I find something whimsical and intriguing about looking through o-o-old windows. Antique panes of glass. Wavy window glass that subtly distorts and dream-ifies the view.
Another more Apollonian observer might consider this riffled reality discomfiting, unsettling. But wonder wells within me when grandfatherly glass slumps and swirls. It’s like a watercolor. An impressionist painting. A mirage. It invites the viewer’s curiosity and creativity to complete the image. To co-create the illusion.
Wavy window glass,
swirling, curling, rippling glass,
my undulant muse.
— Geo Davis
I shared this sentiment more succinctly here:
The image appeared more playful in small format on my phone. More watery. Less geometric, the grid of the screen secondary to the semicircular whirl of once molten glass. But, akin to the impetus for this post, the discrepancy between smartphone and desktop images can be surprising and unpredictable. So rather than retracting the coupling of my “Wavy Window Glass Haiku” with a pic poorly illustrative of the idea I’d wished to convey, I’ll tease it bit further here. I’ll try to dilate the notion enough to demonstrate the relevance to Rosslyn Redux.
Wavy Window Glass Muse
From my earliest encounters with this property, Rosslyn emerged as something more than the name of a few old buildings on an historic waterfront. Rosslyn loomed larger than bricks and mortar and slate and sagging floors. Rosslyn was a real and overarching character — an anthropomorphic entity akin to a living, breathing human being — that both Susan and I both recognized and admired.
We’ve often joked that Rosslyn seduced us.
But you know what? She did. Rosslyn seduced us.
From the get-go we both yielded to this benevolent force. We were smitten, willingly and unreservedly. And our bearings blurred. The reason(s) we purchased the property, uprooted ourselves from Manhattan, transplanted our small family of three (Susan, Tasha, and your faithful scribe) to Essex began to evolve. Our objectives wavered — no, more like shimmered the way a mirage does, at once enticing and confusing — and our vision meandered from the clarity we’d identified at the outset. Rosslyn swept us into a kaleidoscopic adventure as burgeoning and unpredictable as it was engrossing.
A decade and a half after we purchased Rosslyn, we’re still in her thrall despite an original timely of 2-4 years. That’s right, at the outset we saw this chapter of our lives as a tidy interval. A recuperative ellipse. Ha!
In virtually all respects our love affair with Rosslyn has enriched our marriage and lives among family and friends. She has provided generously and faithfully for us. And we consider her a being, a member of our small family (Susan, Carley, Rosslyn, and yours truly).
Where exactly am I going with this?
While I won’t put words in Susan’s mouth (nor Carley’s, for that matter) I’m 100% certain that Rosslyn became my muse. Yes, I’m proposing manse as muse. And a beguiling and mysterious muse, I might add.
Rosslyn’s wavy window glass serves as suitable symbol for muse who wove her way into our lives.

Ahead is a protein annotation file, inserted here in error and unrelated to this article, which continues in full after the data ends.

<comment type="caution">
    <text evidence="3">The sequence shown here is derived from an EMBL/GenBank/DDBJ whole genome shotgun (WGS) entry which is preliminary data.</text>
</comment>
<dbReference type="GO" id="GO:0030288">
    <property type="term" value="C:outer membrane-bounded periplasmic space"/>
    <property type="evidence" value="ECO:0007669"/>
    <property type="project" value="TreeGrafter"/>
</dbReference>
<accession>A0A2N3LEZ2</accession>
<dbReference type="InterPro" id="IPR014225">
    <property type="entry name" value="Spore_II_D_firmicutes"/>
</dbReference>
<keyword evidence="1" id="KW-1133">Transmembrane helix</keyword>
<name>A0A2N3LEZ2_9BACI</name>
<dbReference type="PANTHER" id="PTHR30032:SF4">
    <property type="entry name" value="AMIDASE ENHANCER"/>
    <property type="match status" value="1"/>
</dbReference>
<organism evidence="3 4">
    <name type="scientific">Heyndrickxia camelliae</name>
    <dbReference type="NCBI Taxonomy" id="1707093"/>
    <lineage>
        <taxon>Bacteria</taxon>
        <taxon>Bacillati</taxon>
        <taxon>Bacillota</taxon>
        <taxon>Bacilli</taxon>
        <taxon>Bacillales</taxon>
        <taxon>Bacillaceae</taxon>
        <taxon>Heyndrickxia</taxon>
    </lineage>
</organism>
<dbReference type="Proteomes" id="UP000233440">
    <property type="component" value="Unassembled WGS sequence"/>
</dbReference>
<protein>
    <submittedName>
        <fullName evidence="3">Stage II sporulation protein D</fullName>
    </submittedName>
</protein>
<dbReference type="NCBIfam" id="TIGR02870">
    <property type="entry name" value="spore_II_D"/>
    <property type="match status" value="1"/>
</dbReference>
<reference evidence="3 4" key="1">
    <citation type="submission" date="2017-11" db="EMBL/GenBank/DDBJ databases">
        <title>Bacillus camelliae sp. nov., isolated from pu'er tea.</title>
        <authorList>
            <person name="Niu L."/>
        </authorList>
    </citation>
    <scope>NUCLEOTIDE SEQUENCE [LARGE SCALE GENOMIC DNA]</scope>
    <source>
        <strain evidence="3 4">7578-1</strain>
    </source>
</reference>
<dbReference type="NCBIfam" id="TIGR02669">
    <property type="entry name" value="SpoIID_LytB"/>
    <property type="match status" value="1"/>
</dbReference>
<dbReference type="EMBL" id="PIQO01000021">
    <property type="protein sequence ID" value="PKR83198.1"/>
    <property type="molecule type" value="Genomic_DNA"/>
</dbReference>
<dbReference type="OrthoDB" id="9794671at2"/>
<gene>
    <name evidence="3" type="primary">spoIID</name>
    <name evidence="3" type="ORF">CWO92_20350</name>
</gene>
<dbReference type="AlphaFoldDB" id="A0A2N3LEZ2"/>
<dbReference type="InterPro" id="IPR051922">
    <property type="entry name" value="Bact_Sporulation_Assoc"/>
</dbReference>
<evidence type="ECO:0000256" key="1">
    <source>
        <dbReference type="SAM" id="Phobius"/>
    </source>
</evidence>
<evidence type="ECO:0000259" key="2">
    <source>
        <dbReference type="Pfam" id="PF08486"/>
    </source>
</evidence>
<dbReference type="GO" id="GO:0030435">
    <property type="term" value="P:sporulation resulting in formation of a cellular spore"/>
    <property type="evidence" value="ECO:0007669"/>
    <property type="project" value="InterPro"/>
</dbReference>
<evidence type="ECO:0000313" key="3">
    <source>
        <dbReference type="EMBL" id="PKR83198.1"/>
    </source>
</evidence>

I’ve likened peering through old glass to looking at a watercolor. The image adorning the top of this post (and an idea I’ll revisit fleetingly in tomorrow’s blog post, “Backcountry Barns”) play with watercoloring’s romantic expressionism. In my opinion, watercolor is compelling in large part due to its evocative, emotional appeal. Less duty-bound to verisimilitude, I find that a well executed watercolor is an invitation to wonder, an invitation to collaborate with the artist, and to enter into a protean partnership with creator and creation. Watercolor is less object than lens, less product than process.
Much like her wavy window glass, Rosslyn as muse has welcomed whimsy into our journey and relationship with her. As such she’s been an immensely inspiring and encouraging mentor. She’s encouraged us to see home and family and community differently. She’s helped us reimagine our relationships with all three.
I’ve distilled too little and wandered too much in this post, so I’ll curtail my mental roving. In closing I’d like to share a couple of useful snippets.
If you’re unfamiliar with wavy glass, the simplest explanation for it’s unusual character is that it was hand-blown.
For years, the only glass available was hand-blown glass… A local glass worker would blow the glass on a rod and spin it into discs which when cooled could be cut into small pieces. (Source: The Craftsman Blog)
Pre-industrial, hand made glass retained interesting artifacts unique to its fabrication process. Here’s a more detailed explanation.
Wavy glass is the “cool-looking” glass commonly found in older window panes, doors, and furniture built prior to the early 1900s.
Generally, the further back in history you go, the wavier the glass is. As craftsmen improved their methods over time, the wave and distortion became less apparent.
Early manufacture of glass involved single sheets of glass manufactured by a craftsman by blowing through a tube, resulting in tiny bubbles called seeds.
As a result, glass produced in the 1700s tends to have more distortion than glass produced in the 1800s. In the early 1900s, increasing industrial advances led to machine-produced glass. This glass, while less wavy, still had imperfections and was widely used in the United States cities in the early 1900s. (Source: Pioneer Glass)
You’ll never look at an old pane of wavy window glass the same way again!
What do you think?